# Finding largest value in a dictionary [duplicate]

Possible Duplicate:
Getting key with maximum value in dictionary?

Let's say I have a dictionary that is comprised of integer keys and integer values. I want to find the integer key with the highest corresponding value. Is there any built in method to do something like this or do I need to implement some kind of merge/sort algorithm?

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Already answered on StackOverflow here –  Ray Toal Sep 22 '12 at 4:56
Have tried to find an existing answer? See this: stackoverflow.com/questions/268272/… - the solution is just this: `max(stats.iteritems(), key=operator.itemgetter(1))` –  Tadeck Sep 22 '12 at 4:56
max(stats, key=stats.itemgetter(1)) is the most voted from stackoverflow.com/questions/268272/… –  jimifiki Sep 22 '12 at 4:58

## marked as duplicate by Tadeck, Eric, John Kugelman, verdesmarald, jamylakSep 22 '12 at 5:33

You can just use `max`

``````>>> x = {1:2, 3:6, 5:4}
>>> max(x, key=lambda i: x[i])
3
``````

Or just:

``````>>> max(x, key=x.get)
3
``````
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There are methods to do that, and preferred way is to use this:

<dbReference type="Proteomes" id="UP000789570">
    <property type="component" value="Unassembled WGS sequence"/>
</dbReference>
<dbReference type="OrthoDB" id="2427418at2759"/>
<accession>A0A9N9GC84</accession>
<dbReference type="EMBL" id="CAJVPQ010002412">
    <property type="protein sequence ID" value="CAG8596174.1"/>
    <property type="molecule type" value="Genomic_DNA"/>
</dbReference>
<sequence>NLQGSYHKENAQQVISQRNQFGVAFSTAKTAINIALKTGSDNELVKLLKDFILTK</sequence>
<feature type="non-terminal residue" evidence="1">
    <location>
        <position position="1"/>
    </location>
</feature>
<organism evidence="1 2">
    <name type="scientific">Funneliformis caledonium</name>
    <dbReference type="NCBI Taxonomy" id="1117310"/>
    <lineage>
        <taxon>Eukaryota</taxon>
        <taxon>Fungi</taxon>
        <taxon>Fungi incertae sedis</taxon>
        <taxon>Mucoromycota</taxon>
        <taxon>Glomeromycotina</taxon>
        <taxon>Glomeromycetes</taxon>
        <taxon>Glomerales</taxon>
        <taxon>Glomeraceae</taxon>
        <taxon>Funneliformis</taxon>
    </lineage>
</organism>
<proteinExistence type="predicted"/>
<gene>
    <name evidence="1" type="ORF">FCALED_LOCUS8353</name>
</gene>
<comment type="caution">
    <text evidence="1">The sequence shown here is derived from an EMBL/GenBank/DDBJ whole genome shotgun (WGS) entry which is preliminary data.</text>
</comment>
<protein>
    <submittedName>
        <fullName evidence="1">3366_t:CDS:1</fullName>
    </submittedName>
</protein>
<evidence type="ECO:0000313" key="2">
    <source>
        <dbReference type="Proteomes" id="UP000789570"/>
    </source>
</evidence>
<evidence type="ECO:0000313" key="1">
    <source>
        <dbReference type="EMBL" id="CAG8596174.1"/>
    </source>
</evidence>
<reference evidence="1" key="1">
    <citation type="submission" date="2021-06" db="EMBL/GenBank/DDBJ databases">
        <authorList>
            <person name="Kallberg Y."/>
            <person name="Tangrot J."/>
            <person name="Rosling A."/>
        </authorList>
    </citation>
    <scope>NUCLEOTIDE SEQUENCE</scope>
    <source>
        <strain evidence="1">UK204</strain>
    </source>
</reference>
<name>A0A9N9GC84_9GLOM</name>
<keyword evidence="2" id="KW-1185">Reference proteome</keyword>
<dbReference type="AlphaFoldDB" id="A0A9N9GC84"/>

``````import operator

result = max(your_dict.iteritems(), key=operator.itemgetter(1))[0]
``````

Note, that for your needs `operator.itemgetter(1)` could be replaced by `lambda x: x[1]`.

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Is there some advantage to using `your_dict.iteritems()` over just `your_dict`? –  verdesmarald Sep 22 '12 at 5:03
@verdesmarald: They give different results (`your_dict.iteritems()` returns something else than `your_dict`), so they are not comparable. –  Tadeck Sep 22 '12 at 5:05
Sorry, I meant for this particular question, where `max(your_dict.iteritems())[0]` gives the same result as just `max(your_dict)`. –  verdesmarald Sep 22 '12 at 5:09
@verdesmarald: You are incorrect - `max(your_dict)` will give you the biggest key, not the key corresponding to the biggest value. To see the difference, take a look at the result of this: `max({1:100,2:20})` (it will give you `2` instead of `1`). –  Tadeck Sep 22 '12 at 5:26